Should Thomas Almeida wallop Cody Garbrandt on Sunday, the cautiously aggressive approach that led him to victory over Birchak may well evaporate. There is also the chance that, still exhilarated by his most recent success, Almeida forgets the method behind it and ends up on the wrong end of Garbrandt’s venomous punches. Or, he could fight well and just get caught. The fight game is funny like that.
Fortunately, Almeida is only 24 years old, with less than half a decade of combat under his belt. Lessons may be learned and forgotten, but Almeida has more than enough time for the warnings to set in, however many it takes. Already he seems to be building a deeper defense to complement his aggressive striking, and the quality of his experience thus far cannot be discounted.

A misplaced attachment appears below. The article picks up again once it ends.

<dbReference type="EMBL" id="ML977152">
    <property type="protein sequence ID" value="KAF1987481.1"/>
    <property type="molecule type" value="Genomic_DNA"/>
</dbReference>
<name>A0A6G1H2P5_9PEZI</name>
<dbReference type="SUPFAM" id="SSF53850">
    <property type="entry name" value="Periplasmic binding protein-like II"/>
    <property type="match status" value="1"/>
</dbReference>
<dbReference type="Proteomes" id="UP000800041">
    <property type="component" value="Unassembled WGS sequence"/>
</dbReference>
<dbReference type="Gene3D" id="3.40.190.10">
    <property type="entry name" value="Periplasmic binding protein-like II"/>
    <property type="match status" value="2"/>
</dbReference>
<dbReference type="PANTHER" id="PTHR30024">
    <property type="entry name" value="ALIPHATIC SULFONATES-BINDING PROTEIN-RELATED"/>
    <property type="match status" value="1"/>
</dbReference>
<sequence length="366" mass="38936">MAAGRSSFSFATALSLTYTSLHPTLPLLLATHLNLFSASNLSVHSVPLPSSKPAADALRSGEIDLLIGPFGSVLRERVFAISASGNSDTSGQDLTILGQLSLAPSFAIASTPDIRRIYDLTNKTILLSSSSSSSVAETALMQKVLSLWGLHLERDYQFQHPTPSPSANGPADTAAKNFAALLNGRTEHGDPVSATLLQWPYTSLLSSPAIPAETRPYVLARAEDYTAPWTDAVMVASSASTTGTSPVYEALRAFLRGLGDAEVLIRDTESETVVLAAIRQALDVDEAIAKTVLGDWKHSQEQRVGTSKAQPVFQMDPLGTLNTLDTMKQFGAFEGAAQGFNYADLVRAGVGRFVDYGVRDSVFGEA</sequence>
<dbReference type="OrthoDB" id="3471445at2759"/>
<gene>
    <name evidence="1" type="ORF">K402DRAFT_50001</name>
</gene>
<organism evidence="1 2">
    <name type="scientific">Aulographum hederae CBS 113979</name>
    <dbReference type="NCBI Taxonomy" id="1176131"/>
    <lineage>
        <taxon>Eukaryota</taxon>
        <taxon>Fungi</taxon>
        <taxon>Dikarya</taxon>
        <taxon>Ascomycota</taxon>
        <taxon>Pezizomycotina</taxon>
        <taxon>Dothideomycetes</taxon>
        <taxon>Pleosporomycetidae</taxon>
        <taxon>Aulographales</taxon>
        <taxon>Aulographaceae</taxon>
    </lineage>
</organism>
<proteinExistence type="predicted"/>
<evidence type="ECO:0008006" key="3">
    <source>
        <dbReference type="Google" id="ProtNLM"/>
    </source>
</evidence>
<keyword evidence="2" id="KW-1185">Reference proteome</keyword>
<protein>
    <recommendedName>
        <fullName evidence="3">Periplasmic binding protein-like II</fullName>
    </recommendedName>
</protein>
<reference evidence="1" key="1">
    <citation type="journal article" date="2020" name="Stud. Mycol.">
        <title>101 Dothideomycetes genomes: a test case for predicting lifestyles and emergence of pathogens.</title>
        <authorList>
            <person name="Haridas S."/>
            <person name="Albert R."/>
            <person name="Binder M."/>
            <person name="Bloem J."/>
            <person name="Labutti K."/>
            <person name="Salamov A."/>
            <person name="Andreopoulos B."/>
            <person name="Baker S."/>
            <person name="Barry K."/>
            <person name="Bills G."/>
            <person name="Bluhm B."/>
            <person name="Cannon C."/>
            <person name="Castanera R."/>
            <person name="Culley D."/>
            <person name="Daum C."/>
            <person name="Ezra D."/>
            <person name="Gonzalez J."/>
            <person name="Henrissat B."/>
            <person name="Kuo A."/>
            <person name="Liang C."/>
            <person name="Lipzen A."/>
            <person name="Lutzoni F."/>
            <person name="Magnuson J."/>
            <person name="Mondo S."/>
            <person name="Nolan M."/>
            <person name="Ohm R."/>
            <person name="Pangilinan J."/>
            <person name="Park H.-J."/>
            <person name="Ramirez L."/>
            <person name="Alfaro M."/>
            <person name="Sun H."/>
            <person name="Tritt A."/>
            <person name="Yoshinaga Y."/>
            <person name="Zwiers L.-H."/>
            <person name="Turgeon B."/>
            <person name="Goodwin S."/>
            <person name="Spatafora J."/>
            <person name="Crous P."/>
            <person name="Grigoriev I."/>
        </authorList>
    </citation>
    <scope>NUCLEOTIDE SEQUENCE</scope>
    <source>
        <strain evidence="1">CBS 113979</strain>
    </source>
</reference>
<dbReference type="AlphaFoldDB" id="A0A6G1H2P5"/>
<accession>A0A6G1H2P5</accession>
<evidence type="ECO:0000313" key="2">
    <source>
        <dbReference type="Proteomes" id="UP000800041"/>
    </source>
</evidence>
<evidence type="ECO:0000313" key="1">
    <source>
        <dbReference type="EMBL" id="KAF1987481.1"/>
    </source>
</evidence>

There is a reason, though, why I hesitate to place too much belief in Almeida just yet. He looks like a world-beater, like the next big thing. Like a future champion. But I’ve watched too many ups and downs in the ring and cage to forget the narrowness of the path dominant young fighters like Almeida walk. I know that a fighter is not necessarily as good as his last fight.
But does Thomas Almeida know that?
For a technical analysis of Almeida vs Garbrandt and the rest of the stacked Fight Night 88 card, check out this week’s episode of Heavy Hands, the only podcast dedicated to the finer points of face-punching.